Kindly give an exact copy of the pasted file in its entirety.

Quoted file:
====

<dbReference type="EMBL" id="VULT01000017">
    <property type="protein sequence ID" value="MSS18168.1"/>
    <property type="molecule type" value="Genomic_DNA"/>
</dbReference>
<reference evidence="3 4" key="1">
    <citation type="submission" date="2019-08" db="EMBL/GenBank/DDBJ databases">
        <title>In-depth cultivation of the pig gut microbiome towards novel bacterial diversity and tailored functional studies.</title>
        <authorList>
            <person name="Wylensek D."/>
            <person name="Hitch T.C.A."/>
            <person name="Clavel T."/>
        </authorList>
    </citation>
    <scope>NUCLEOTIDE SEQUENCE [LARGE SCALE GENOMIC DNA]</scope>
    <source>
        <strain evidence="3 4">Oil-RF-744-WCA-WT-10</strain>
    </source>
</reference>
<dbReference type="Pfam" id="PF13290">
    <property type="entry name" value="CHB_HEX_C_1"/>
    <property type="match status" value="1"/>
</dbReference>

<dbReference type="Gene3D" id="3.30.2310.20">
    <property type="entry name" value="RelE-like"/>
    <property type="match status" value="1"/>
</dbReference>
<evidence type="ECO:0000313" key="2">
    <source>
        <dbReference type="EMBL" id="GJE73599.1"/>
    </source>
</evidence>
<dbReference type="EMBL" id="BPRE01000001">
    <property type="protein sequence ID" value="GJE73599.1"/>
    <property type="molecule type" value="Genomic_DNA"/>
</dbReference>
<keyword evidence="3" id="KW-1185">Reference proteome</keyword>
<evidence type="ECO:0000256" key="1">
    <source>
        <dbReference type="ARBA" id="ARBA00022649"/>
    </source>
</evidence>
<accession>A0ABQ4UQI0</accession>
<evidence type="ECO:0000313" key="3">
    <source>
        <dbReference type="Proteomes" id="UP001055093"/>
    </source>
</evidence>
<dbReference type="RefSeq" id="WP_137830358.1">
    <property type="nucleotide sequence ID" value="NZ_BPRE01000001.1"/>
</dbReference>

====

<dbReference type="EMBL" id="VULT01000017">
    <property type="protein sequence ID" value="MSS18168.1"/>
    <property type="molecule type" value="Genomic_DNA"/>
</dbReference>
<reference evidence="3 4" key="1">
    <citation type="submission" date="2019-08" db="EMBL/GenBank/DDBJ databases">
        <title>In-depth cultivation of the pig gut microbiome towards novel bacterial diversity and tailored functional studies.</title>
        <authorList>
            <person name="Wylensek D."/>
            <person name="Hitch T.C.A."/>
            <person name="Clavel T."/>
        </authorList>
    </citation>
    <scope>NUCLEOTIDE SEQUENCE [LARGE SCALE GENOMIC DNA]</scope>
    <source>
        <strain evidence="3 4">Oil-RF-744-WCA-WT-10</strain>
    </source>
</reference>
<dbReference type="Pfam" id="PF13290">
    <property type="entry name" value="CHB_HEX_C_1"/>
    <property type="match status" value="1"/>
</dbReference>

<dbReference type="Gene3D" id="3.30.2310.20">
    <property type="entry name" value="RelE-like"/>
    <property type="match status" value="1"/>
</dbReference>
<evidence type="ECO:0000313" key="2">
    <source>
        <dbReference type="EMBL" id="GJE73599.1"/>
    </source>
</evidence>
<dbReference type="EMBL" id="BPRE01000001">
    <property type="protein sequence ID" value="GJE73599.1"/>
    <property type="molecule type" value="Genomic_DNA"/>
</dbReference>
<keyword evidence="3" id="KW-1185">Reference proteome</keyword>
<evidence type="ECO:0000256" key="1">
    <source>
        <dbReference type="ARBA" id="ARBA00022649"/>
    </source>
</evidence>
<accession>A0ABQ4UQI0</accession>
<evidence type="ECO:0000313" key="3">
    <source>
        <dbReference type="Proteomes" id="UP001055093"/>
    </source>
</evidence>
<dbReference type="RefSeq" id="WP_137830358.1">
    <property type="nucleotide sequence ID" value="NZ_BPRE01000001.1"/>
</dbReference>